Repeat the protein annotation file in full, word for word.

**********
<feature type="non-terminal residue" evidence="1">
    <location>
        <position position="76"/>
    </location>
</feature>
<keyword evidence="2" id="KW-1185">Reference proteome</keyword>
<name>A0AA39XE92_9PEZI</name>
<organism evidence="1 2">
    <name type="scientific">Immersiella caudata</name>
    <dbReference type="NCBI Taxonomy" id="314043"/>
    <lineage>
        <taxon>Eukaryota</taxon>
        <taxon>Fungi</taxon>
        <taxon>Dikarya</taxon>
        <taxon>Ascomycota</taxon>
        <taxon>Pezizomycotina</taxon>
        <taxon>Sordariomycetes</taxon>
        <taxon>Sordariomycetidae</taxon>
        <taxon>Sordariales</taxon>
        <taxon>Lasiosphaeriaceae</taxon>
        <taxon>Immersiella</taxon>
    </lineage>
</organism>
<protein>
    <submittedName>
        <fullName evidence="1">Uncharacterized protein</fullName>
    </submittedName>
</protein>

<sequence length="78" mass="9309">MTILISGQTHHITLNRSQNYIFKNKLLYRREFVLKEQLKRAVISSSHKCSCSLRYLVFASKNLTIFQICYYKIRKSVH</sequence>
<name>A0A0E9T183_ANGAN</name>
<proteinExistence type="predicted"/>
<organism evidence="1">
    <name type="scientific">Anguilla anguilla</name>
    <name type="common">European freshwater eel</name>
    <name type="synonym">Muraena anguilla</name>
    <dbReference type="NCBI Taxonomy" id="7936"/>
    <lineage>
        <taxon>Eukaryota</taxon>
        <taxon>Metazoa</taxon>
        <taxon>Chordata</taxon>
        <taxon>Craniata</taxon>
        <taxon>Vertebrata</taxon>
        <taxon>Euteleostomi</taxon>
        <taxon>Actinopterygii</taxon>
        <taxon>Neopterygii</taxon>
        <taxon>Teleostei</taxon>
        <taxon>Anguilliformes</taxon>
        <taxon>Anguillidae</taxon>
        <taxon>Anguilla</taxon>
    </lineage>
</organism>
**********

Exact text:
<feature type="non-terminal residue" evidence="1">
    <location>
        <position position="76"/>
    </location>
</feature>
<keyword evidence="2" id="KW-1185">Reference proteome</keyword>
<name>A0AA39XE92_9PEZI</name>
<organism evidence="1 2">
    <name type="scientific">Immersiella caudata</name>
    <dbReference type="NCBI Taxonomy" id="314043"/>
    <lineage>
        <taxon>Eukaryota</taxon>
        <taxon>Fungi</taxon>
        <taxon>Dikarya</taxon>
        <taxon>Ascomycota</taxon>
        <taxon>Pezizomycotina</taxon>
        <taxon>Sordariomycetes</taxon>
        <taxon>Sordariomycetidae</taxon>
        <taxon>Sordariales</taxon>
        <taxon>Lasiosphaeriaceae</taxon>
        <taxon>Immersiella</taxon>
    </lineage>
</organism>
<protein>
    <submittedName>
        <fullName evidence="1">Uncharacterized protein</fullName>
    </submittedName>
</protein>

<sequence length="78" mass="9309">MTILISGQTHHITLNRSQNYIFKNKLLYRREFVLKEQLKRAVISSSHKCSCSLRYLVFASKNLTIFQICYYKIRKSVH</sequence>
<name>A0A0E9T183_ANGAN</name>
<proteinExistence type="predicted"/>
<organism evidence="1">
    <name type="scientific">Anguilla anguilla</name>
    <name type="common">European freshwater eel</name>
    <name type="synonym">Muraena anguilla</name>
    <dbReference type="NCBI Taxonomy" id="7936"/>
    <lineage>
        <taxon>Eukaryota</taxon>
        <taxon>Metazoa</taxon>
        <taxon>Chordata</taxon>
        <taxon>Craniata</taxon>
        <taxon>Vertebrata</taxon>
        <taxon>Euteleostomi</taxon>
        <taxon>Actinopterygii</taxon>
        <taxon>Neopterygii</taxon>
        <taxon>Teleostei</taxon>
        <taxon>Anguilliformes</taxon>
        <taxon>Anguillidae</taxon>
        <taxon>Anguilla</taxon>
    </lineage>
</organism>